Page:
A crazy vision board for the 2019 New York Yankees



The analysis-driven New York Yankees haven’t won a World Series in nine years, so maybe it’s time to try a simple visualization technique.

EEver since the New York Yankees choked on Game 7 of the 2001 World Series, I consider myself a bit of a pessimist. My negative outlook was only reinforced when I suffered for years from Mark Teixeira hammering his career in change and the shame of Alex Rodriguez’s lies and DEPs.

But then came the Yankees youth movement, which erupted prematurely in 2017. I started the 2018 season as an optimist, only to be crushed by the Boston Red Sox in the ALDS.

Now, as 2019 approaches, I am in great danger of once again becoming a doom prophet. (Inconstant, I know.)

That’s why I decided to put together a vision board for the Bombers. I might not be able to take the mound in the Bronx or even call Aaron Boone to offer chair management advice, but I can at least throw some positive energy into the universe.

If that works, I would expect a full playoff share when the Yankees win the World Series.

Image 1: Judge + Stanton = 100 home runs

Giancarlo Stanton Aaron Judge
(Photo by Tom Szczerbowski / Getty Images)

Aaron Judge and Giancarlo Stanton combined 111 home runs in 2017, but they did so in separate teams. When they teamed up in 2018, the move from Judge’s DL and reduced production from Stanton only resulted in 65 explosions between them.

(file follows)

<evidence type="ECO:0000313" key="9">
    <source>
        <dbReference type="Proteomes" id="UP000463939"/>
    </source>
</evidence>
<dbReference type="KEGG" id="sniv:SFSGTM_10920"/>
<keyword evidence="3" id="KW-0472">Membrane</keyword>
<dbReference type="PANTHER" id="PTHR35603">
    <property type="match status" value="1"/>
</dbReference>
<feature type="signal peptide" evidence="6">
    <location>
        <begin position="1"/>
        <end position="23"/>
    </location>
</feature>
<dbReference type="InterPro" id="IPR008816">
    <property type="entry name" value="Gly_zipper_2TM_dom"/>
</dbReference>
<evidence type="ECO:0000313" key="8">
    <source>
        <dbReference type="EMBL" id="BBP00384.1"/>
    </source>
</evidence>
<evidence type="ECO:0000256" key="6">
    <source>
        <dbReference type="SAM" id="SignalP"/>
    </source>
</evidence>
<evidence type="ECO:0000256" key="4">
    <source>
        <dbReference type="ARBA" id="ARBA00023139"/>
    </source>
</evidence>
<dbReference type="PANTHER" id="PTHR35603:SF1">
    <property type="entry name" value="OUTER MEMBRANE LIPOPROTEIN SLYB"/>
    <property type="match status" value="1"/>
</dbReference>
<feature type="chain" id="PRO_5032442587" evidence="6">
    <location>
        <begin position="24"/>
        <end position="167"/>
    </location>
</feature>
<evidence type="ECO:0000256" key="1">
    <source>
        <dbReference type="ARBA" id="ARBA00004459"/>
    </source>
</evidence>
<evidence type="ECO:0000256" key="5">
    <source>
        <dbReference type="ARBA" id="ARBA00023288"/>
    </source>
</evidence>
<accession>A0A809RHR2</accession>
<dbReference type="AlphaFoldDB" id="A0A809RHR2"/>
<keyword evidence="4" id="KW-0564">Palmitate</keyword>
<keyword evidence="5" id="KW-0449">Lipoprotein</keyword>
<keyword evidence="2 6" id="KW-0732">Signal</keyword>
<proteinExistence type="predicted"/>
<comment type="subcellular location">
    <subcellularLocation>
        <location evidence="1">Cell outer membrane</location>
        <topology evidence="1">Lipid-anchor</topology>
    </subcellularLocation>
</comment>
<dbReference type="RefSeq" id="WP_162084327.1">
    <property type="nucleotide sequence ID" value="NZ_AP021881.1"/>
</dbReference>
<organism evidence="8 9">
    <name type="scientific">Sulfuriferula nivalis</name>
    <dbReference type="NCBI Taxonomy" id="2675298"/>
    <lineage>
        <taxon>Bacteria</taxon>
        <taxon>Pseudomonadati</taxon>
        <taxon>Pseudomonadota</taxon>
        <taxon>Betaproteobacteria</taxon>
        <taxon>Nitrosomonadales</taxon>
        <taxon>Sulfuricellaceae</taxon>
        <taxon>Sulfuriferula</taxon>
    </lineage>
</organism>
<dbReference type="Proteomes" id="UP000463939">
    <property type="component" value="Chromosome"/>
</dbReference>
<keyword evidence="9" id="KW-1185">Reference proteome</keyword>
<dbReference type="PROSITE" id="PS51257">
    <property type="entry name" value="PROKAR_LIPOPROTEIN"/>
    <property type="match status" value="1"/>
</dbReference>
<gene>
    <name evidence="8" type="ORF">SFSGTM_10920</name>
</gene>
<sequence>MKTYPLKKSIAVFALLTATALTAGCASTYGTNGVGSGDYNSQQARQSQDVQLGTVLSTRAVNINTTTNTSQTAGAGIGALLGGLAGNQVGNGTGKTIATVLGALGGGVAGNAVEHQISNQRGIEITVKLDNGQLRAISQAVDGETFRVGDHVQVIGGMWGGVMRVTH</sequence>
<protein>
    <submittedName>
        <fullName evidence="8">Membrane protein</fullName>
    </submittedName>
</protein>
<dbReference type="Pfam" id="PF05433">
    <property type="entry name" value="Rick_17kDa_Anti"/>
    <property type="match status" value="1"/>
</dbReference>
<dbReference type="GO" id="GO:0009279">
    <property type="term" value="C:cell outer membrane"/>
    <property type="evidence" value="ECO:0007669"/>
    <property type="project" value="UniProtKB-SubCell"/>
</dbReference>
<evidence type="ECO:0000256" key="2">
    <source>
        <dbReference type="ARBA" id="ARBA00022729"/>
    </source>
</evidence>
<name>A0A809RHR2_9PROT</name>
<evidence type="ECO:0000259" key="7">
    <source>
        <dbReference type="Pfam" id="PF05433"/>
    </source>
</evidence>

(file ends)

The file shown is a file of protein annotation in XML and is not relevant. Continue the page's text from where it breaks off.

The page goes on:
It’s time for this powerful duo to Actually join forces and set up historical figures.

They could be just the second pair of teammates in MLB history with 50 home runs apiece. The other was Roger Maris (61) and Mickey Mantle (54) with the 1961 Yankees.

Judge and Stanton could also break the Maris / Mantle record of 115 combined homers, also set in 1961.

The two current Yankees hitters have over 60 powers in their bats. A little friendly competition between teammates could also be a replay of the 1998 home run race between Mark McGwire and Sammy Sosa.

Only this time is better because there will be no steroids (hopefully).

But I’ll settle for 100 explosions. This would be the sixth time that teammates have combined to reach the mark of the century, and the third time that these teammates have worn stripes.

Babe Ruth (60) and Lou Gehrig (47) reached 107 in 1927.

The best part is that the 1961 and 1927 Yankees won the World Series. Judge and Stanton would certainly like to continue this trend.

Image 2: 300 team home runs

Luke Sees New York Yankees
(Photo by Jim McIsaac / Getty Images)

If the judge’s and Stanton’s home run visualization works, then it’s conceivable that the Yankees could hit 300 home runs as a team. It sounds crazy, but it really isn’t.

Think of it this way: The Yankees set the record in 2018 with 267 home runs. Judge and Stanton combined for just 65, meaning the rest of the squad crushed 202.

It goes something like this:

100 Judge / Stanton HR + 202 other HR = 302

Of course, there are too many variables to make it that easy. You need to subtract home runs for judge saves and account for roster changes, injuries, and more.

But don’t forget Gary Sanchez and Luke Voit.